Picks for the San Francisco International Film Festival

Susan Gerhard March 31, 2006

Two years ago, when critic B. Ruby Rich gave her State of the Cinema address to the San Francisco International Film Festival, she found mainstream screens dominated by American triumphalism, and international film festivals a refuge for democracy and diversity. We checked back with her on the state of cinema this week.

Though world events are appalling, Rich says, the cinema is looking up. “We’re just off the ‘Brokeback’ Oscars — even the spoiler was about racism. Hard-hitting documentaries are pouring off of angry FinalCutPro desktops, and George Clooney has shuffled the deck of movie politics in a wonderful way.”

What is she excited about in the festival?

“More than anything else, what I’m looking forward to is Tilda Swinton,” said Rich. “It’s the best line-up of guests I can remember in any year: Jeanne-Claude Carriere, Guy Maddin, Swinton, Werner Herzog, Ed Harris.”

Here’s Rich’s selection of what else in the festival we should look out for.

Look Both Ways (Sarah Watt) “This first feature by a woman animator who was talked into doing it by Jane Campion’s producer just won all these big awards at the Australian Oscars. The reason I liked it is that it’s really nervy. Women filmmakers are always so polite, or sentimental, or cute. She’s really gutsy in the way male filmmakers usually are. It’s about love and loss, eros and thanatos.”

The Blossoming of Maximo Oliveros (Auraeus Solito) “Filipino films are often outrageous about sex, but this one is different. Maximo functions as a kind of ‘daughter’ in his all-male family. He has the sensibility of a romantic girl in a family of male thieves and thugs and murderers until something really extreme happens that forces him back into his biological gender role as a form of liberation.”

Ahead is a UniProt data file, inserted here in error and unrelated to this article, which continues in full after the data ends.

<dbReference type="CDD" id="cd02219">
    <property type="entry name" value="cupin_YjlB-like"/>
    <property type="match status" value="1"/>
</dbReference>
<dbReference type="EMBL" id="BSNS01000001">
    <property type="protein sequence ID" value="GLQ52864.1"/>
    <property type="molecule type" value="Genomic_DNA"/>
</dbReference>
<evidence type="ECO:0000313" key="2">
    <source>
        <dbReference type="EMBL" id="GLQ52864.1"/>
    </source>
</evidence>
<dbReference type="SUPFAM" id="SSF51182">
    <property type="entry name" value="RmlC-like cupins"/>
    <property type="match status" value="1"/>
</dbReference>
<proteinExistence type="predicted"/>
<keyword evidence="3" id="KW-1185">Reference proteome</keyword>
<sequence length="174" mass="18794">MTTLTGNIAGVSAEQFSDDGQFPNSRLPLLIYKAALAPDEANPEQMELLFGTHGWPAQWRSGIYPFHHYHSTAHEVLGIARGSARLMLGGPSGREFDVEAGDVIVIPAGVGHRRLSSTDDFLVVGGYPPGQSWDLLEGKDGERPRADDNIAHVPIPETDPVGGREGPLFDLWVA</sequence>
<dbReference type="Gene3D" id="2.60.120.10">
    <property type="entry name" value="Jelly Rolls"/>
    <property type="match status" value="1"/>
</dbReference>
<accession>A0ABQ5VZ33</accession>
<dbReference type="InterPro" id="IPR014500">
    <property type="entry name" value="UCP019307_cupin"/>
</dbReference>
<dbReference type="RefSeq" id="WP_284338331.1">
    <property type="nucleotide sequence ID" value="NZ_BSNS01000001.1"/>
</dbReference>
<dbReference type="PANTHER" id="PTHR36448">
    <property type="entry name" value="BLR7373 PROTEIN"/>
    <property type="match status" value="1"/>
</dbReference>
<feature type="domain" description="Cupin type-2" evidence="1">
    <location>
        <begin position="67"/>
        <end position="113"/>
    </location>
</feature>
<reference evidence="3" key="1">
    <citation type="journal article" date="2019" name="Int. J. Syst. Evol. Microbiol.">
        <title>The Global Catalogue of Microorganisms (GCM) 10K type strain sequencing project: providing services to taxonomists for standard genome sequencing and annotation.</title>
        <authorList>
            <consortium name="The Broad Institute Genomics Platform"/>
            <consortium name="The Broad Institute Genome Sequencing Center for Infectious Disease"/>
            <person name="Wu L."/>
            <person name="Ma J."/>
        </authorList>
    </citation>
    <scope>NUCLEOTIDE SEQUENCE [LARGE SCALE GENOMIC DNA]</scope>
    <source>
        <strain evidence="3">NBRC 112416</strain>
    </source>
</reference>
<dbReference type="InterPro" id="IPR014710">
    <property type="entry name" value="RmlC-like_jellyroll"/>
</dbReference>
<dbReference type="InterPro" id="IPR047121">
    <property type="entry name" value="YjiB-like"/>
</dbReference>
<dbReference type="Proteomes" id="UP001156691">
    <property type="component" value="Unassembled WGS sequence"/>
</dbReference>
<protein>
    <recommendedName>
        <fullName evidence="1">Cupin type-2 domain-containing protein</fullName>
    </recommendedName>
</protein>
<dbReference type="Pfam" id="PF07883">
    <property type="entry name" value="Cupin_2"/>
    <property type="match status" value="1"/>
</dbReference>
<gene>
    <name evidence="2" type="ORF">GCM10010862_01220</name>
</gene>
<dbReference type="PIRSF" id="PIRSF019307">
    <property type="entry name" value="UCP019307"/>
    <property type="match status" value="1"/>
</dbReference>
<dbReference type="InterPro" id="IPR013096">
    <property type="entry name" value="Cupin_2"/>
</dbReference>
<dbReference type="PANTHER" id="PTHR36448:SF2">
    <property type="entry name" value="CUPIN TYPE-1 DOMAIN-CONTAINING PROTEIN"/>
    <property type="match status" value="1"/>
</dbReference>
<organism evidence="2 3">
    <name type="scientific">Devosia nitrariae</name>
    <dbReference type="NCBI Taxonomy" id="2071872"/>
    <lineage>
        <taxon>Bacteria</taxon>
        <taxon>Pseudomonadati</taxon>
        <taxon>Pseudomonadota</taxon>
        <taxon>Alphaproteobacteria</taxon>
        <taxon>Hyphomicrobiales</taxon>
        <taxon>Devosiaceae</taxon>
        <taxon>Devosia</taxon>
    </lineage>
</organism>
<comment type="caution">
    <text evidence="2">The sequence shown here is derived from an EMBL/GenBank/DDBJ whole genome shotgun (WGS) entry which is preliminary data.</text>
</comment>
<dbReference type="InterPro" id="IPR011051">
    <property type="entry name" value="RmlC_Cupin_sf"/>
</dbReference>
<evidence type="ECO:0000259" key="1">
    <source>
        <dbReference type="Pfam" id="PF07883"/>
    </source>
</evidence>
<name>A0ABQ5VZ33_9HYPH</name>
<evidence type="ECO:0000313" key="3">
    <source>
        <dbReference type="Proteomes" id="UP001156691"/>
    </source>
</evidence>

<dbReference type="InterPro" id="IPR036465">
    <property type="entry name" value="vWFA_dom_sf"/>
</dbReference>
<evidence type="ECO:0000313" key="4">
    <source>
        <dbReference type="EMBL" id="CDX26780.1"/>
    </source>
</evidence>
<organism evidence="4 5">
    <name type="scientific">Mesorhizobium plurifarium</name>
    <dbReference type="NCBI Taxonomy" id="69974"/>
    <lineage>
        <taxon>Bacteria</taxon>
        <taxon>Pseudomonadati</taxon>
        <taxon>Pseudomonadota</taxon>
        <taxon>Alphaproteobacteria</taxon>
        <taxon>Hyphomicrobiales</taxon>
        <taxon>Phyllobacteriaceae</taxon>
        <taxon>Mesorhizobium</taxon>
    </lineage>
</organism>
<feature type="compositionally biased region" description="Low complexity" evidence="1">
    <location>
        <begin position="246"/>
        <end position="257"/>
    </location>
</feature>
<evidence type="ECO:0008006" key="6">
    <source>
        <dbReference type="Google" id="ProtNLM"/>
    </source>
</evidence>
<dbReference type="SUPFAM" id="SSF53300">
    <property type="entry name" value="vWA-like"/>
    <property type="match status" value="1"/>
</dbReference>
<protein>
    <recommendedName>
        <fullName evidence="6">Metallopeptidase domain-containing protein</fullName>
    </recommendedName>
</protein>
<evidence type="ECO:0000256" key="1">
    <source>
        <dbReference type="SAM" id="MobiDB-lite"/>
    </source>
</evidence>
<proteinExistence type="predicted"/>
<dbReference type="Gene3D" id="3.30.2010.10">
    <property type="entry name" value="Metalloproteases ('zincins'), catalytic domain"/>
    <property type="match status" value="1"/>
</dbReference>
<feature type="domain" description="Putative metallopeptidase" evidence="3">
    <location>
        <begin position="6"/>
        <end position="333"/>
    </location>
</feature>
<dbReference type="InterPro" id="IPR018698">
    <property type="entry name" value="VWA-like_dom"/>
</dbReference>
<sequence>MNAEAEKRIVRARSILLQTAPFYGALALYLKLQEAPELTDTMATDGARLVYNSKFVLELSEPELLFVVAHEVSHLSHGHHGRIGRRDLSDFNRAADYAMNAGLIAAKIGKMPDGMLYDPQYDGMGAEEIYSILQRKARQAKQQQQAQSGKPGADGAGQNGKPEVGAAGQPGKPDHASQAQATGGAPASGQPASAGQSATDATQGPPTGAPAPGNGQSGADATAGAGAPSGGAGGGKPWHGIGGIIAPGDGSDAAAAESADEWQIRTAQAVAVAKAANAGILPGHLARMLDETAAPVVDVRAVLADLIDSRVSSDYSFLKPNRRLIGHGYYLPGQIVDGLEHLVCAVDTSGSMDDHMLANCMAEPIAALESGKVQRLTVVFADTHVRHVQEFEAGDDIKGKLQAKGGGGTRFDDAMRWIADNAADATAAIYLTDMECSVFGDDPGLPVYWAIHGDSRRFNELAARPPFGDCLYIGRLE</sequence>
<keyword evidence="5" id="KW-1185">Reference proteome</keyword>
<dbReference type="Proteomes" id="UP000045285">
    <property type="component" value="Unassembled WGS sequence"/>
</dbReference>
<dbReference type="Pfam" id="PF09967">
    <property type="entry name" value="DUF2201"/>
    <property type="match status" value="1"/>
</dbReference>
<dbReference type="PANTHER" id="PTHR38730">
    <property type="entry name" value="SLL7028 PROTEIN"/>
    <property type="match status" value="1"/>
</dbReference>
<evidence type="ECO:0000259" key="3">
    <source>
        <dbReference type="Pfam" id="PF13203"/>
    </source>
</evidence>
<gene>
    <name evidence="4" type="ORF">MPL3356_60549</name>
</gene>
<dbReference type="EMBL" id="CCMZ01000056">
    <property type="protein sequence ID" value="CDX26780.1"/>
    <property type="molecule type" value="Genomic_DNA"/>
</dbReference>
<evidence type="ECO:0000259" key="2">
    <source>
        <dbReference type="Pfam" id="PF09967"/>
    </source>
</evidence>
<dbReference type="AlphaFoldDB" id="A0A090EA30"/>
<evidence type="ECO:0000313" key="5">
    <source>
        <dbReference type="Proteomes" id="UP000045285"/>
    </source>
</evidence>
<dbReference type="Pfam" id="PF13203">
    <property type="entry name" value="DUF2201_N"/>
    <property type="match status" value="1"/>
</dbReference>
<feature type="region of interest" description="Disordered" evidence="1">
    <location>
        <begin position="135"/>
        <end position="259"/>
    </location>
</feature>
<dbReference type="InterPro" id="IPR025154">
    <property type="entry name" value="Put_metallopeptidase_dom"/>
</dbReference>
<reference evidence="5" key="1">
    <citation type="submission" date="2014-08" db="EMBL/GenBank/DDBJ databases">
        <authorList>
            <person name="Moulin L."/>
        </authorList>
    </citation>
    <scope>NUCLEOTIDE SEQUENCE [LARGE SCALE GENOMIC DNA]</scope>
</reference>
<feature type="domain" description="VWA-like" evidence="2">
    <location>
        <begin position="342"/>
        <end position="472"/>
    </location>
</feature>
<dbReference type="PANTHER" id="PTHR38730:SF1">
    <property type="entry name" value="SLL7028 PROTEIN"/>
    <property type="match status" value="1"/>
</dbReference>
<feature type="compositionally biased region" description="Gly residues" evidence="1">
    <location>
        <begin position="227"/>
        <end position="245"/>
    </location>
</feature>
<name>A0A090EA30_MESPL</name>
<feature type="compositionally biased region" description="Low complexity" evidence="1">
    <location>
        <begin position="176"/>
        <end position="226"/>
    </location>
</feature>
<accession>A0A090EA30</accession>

October 17, 1961 (Alain Tasma) “This docudrama is very traditional filmmaking, but for anyone who has seen Cache, it’s required viewing. It’s one of the films in which the information trumps every other consideration.”

A Flash of Green (Victor Nunez, 1984) “I just think ‘A Flash of Green’ is such an under-recognized film, and Victor Nunez, with the exception of ‘Ulee’s Gold,’ is such an under-recognized filmmaker. I think this is an important reminder that the American independent film movement started out as a movement for regionalism.”

Waiting (Rashid Masharawi) “I’m a huge fan of Rashid Masharawi; I think he’s one of the most important filmmakers to watch right now. He’s a Palestinian filmmaker who’s completely uncompromising in the way he makes his films. He makes a hybrid of fiction and documentary that brilliantly conveys the surrealism of being a Palestinian. He lived in refugee camps; he once told me he was the one of the first generation of Palestinians raised on UN rations.”

The Wayward Cloud (Tsai Ming-liang) “Completely outrageous: In one fell swoop Tsai’s gone from minimalism to over-the-top excess. This does for porn films what his other films did for plumbing.”

The Heart of the Game (Ward Serrill) “It’s being described as a hoop dreams for girls, but I don’t think that’s fair to it. I think it has more heart — in a way, it’s more optimistic. It’s not just about basketball and the individual experience of poverty. It’s much more about the intense pressure of gender socialization and the amazing display of what happens when you begin to undo it.”

Tickets go on sale to the public April 4.